Proof for those who say that Forced Conversions are not a thing in Pakistan.

This video is proof for those who say that ForcedConversions are not a thing in Pakistan.

A 14yr old minor Christian girl, Maria Shahbaz, who was escaped from her kidnappers, asking for the protection of herself and her family members.

Pakistan’s Layers of Persecution: The Constitution

The persecution of Christians in Pakistan is severe and complex. Daily, Pakistani Christians are treated as second-class citizens simply due to their religious identity. Christians also face many other forms of abuse, including false blasphemy accusations, physical assaults, attacks on places of worship, abductions, and forced conversions to Islam.

Due to this discrimination and abuse, Pakistan is recognized as one of the world’s worst persecutors of Christians. Open Doors USA ranked Pakistan the world’s fifth-worst persecutor of Christians in its 2020 World Watch List. The United States Commission on International Religious Freedom has also designated Pakistan a “Country of Particular Concern” in part due to the persecution faced by the country’s Christian community.

In a series of articles entitled “Pakistan’s Layers of Persecution,” International Christian Concern (ICC) will explore the many facets of Christian persecution in Pakistan. These articles will look into issues like Pakistan’s discriminatory laws, hate speech against Christians, the country’s biased education system, and Christian untouchability.

To start, ICC explored Pakistan’s founding and the country’s constitution, which exposes many contradictions that provide the foundation for Christians’ second-class status.

You are free. You are free to go to your temples. You are free to go to your mosques or to any other places of worship in this state of Pakistan. You may belong to any religion, caste, or creed. That has nothing to do with the business of the state.

These famous words, which speak of religious freedom, were spoken by Muhammad Ali Jinnah, widely considered the founder of Pakistan, in his first speech before the constitutional assembly on August 11, 1947; just three days before Pakistan was officially founded.

While the August 11 speech is still celebrated today, Jinnah’s words remain a mostly unfulfilled promise to Pakistan’s religious minorities. In fact, for many minorities, the fulfillment of this promise seems further and further away every year.

Like Jinnah’s August 11 speech, the Constitution of Pakistan promises religious freedom and equality before the law to all its citizens, regardless of religious identity.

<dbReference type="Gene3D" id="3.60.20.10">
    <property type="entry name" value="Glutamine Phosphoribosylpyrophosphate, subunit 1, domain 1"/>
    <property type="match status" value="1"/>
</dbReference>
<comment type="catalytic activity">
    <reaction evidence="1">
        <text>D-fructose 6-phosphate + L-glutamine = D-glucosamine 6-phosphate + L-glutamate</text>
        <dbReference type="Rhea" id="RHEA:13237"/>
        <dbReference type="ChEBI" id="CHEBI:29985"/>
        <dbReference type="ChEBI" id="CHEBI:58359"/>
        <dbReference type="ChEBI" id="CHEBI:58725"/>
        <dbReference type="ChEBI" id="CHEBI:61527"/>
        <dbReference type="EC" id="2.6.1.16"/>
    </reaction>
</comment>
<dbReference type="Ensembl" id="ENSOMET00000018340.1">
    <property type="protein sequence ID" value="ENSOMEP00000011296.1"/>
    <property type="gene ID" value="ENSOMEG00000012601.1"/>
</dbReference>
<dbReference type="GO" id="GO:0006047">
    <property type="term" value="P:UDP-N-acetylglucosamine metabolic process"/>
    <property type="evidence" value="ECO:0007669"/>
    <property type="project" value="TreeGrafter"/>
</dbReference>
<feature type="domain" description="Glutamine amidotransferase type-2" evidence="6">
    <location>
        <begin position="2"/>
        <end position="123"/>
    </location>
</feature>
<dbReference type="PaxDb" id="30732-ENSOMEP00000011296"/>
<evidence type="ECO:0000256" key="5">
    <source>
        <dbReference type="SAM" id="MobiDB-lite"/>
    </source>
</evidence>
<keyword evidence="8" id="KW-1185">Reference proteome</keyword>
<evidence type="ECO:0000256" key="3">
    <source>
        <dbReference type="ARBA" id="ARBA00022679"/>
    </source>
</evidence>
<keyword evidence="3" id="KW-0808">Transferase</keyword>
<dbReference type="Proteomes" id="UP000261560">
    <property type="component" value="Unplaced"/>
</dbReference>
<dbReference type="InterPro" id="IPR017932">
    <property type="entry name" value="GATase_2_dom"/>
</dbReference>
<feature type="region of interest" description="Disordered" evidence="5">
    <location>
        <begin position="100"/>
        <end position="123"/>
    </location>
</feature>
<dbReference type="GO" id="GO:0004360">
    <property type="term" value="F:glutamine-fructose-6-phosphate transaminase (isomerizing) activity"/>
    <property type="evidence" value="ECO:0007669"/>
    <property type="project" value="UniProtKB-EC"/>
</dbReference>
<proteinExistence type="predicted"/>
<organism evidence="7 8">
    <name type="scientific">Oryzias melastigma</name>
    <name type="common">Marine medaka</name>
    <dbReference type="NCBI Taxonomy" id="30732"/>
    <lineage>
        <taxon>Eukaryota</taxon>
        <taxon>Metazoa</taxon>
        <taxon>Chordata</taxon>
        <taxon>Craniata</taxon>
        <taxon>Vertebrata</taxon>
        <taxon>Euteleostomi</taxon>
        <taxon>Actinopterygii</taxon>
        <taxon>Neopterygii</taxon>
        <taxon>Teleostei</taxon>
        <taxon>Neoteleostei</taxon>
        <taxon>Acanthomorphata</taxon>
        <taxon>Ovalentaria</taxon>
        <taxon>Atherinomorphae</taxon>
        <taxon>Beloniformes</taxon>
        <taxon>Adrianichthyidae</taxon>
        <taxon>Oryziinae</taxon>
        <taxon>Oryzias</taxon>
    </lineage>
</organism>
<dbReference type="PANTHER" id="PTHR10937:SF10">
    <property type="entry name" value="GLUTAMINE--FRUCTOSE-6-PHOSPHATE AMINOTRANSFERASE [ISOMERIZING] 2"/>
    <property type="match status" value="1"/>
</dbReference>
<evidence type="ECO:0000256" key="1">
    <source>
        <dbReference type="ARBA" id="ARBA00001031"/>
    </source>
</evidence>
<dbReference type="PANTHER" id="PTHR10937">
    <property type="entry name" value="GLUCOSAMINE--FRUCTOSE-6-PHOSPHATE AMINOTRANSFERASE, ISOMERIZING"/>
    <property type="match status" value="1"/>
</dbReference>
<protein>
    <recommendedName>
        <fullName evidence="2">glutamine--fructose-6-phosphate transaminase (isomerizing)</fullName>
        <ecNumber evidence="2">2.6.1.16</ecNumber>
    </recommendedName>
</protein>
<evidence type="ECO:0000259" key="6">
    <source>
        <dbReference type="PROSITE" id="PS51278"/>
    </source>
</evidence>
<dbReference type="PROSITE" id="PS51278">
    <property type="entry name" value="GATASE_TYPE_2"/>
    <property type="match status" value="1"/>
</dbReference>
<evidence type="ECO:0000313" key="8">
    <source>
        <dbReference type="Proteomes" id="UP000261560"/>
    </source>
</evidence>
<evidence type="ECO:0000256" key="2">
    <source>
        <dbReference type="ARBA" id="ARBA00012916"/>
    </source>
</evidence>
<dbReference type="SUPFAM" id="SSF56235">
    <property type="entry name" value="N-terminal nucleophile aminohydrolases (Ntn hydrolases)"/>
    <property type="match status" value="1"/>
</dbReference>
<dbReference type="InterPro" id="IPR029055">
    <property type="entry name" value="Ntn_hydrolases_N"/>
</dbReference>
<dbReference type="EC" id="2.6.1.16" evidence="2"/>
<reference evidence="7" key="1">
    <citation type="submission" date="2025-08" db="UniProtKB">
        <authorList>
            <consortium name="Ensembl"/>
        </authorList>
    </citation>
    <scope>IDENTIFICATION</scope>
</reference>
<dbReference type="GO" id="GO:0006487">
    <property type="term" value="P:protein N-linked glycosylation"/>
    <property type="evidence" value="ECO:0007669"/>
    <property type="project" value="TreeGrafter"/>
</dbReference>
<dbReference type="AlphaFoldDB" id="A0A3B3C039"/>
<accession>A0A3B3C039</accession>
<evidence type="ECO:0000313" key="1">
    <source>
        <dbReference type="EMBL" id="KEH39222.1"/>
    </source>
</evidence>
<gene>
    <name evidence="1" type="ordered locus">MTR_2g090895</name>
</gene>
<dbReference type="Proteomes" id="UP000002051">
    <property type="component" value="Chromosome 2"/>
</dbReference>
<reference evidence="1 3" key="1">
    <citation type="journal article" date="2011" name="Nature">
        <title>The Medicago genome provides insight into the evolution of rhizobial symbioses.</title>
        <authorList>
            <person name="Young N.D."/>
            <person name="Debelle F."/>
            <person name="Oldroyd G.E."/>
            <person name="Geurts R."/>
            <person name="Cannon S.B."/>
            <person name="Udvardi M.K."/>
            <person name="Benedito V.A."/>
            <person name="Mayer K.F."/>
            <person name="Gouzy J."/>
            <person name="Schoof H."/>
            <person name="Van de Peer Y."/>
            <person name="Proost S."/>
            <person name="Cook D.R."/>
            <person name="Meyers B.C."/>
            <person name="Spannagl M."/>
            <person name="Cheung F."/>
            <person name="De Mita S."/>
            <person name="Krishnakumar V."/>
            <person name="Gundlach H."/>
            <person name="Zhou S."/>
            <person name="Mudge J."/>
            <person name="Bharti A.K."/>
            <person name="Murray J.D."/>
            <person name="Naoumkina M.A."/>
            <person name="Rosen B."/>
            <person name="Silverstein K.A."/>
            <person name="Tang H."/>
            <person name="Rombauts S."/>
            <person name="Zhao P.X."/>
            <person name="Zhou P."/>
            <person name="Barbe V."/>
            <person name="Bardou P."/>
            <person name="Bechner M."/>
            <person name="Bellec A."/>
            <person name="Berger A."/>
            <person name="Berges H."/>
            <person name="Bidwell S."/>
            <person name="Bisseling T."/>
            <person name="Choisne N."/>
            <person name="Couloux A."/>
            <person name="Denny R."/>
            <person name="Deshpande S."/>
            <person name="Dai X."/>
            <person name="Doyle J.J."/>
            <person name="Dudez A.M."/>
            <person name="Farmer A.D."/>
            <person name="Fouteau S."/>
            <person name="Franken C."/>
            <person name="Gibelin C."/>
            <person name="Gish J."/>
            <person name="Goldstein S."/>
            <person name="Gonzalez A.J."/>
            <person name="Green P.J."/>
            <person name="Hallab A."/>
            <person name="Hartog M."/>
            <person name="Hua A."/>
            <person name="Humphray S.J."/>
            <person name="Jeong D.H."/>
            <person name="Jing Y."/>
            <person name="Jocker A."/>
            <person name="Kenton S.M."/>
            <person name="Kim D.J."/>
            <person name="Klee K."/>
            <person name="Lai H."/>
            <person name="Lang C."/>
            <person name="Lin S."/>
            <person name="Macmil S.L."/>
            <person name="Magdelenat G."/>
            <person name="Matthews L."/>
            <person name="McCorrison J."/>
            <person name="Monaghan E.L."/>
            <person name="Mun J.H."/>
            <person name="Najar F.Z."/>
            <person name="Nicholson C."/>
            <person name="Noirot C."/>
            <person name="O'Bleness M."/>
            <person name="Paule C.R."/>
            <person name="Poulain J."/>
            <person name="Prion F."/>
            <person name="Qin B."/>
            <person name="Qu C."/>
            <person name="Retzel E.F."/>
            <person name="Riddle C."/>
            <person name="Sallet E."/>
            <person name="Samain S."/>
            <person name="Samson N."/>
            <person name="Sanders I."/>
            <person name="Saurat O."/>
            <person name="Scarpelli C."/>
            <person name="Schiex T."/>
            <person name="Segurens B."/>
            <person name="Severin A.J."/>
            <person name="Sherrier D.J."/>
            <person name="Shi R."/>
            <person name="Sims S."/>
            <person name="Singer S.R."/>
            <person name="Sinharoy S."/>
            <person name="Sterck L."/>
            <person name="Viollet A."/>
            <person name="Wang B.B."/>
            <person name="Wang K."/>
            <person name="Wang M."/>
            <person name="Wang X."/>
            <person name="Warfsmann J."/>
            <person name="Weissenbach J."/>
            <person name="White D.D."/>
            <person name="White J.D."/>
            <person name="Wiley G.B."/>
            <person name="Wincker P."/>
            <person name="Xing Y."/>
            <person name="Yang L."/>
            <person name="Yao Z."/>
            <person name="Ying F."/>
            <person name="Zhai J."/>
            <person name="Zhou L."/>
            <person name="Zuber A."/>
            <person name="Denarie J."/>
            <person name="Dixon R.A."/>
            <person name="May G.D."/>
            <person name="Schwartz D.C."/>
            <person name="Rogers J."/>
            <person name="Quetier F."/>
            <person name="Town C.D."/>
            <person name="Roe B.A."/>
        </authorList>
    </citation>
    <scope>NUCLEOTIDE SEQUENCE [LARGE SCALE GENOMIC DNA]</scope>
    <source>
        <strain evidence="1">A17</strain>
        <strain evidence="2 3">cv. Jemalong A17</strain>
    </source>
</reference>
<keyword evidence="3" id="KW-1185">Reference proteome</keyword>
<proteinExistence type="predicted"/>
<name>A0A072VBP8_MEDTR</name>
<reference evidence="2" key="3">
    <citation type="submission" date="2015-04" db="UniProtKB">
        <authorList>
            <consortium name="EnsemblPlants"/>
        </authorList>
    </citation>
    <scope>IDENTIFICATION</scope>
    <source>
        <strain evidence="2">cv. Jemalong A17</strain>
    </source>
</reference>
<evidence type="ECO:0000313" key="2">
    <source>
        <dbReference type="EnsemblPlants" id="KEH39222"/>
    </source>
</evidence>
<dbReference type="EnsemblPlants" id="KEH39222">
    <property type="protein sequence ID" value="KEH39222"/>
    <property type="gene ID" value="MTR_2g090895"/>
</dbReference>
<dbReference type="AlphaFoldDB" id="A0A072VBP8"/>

According to Article 20 of the Constitution of Pakistan, “Every citizen shall have the right to profess, practice, and propagate his religion.” Article 25 states, “All citizens are equal before the law and are entitled to equal protection of the law.

However, like Jinnah’s August 11 speech, these promises have also gone unrealized for Pakistan’s religious minorities. In fact, these promises are contradicted in the constitution itself.

Article 2 of the Constitution of Pakistan states, “Islam shall be the state religion of Pakistan.” Establishing Islam as the religion of the state is the genesis of many constitutional provisions that ultimately relegate Christians to second-class status.

For example, Article 41(2) states that “A person shall not be qualified for election as President unless he is a Muslim.” This is reinforced by Article 91 (3), which says, “After the election of the Speaker and Deputy Speaker, the National Assembly shall, to the exclusion of any other business, proceed to elect without debate one of its Muslim members to be Prime Minister.

As these two articles make clear, religious minorities, including Christians, are barred from holding the highest political offices in Pakistan. This discriminatory ideology, unfortunately, has trickled down into much of Pakistan’s society. There is a widely held belief that Christians, as religious minorities, should not hold positions of leadership over Muslims in Pakistan.

International law defines discrimination as any act involving any distinction, exclusion, restriction, or preference between individuals or a group of people,” Peter Jacob, Executive Director of the Center for Social Justice, explained to ICC. “On this [definition], the Constitution of Pakistan maintains direct and explicit discrimination on the basis of religion on ten counts and carries implicit religious discrimination in another 12.

As a whole, the constitution falls short of the standards of a modern constitution,” Jacob continued. “It fails to provide a framework with unqualified resolve for the equality of all human beings and a democratic political order.

Also, the Constitution of Pakistan requires all secular laws to be brought into conformity with Islamic jurisprudence. Article 227(1) states, “All existing laws shall be brought in conformity with the injunctions of Islam as laid down in the Holy Qur’an and Sunnah and no law shall be enacted which is repugnant to such injunctions.

This conformity, again, has helped cement the second-class status of Christians. For example, the conformity requirement for secular laws is one reason why Pakistan’s courts continue to fail to protect Christian minors that have been abducted and forcefully married by Muslim men.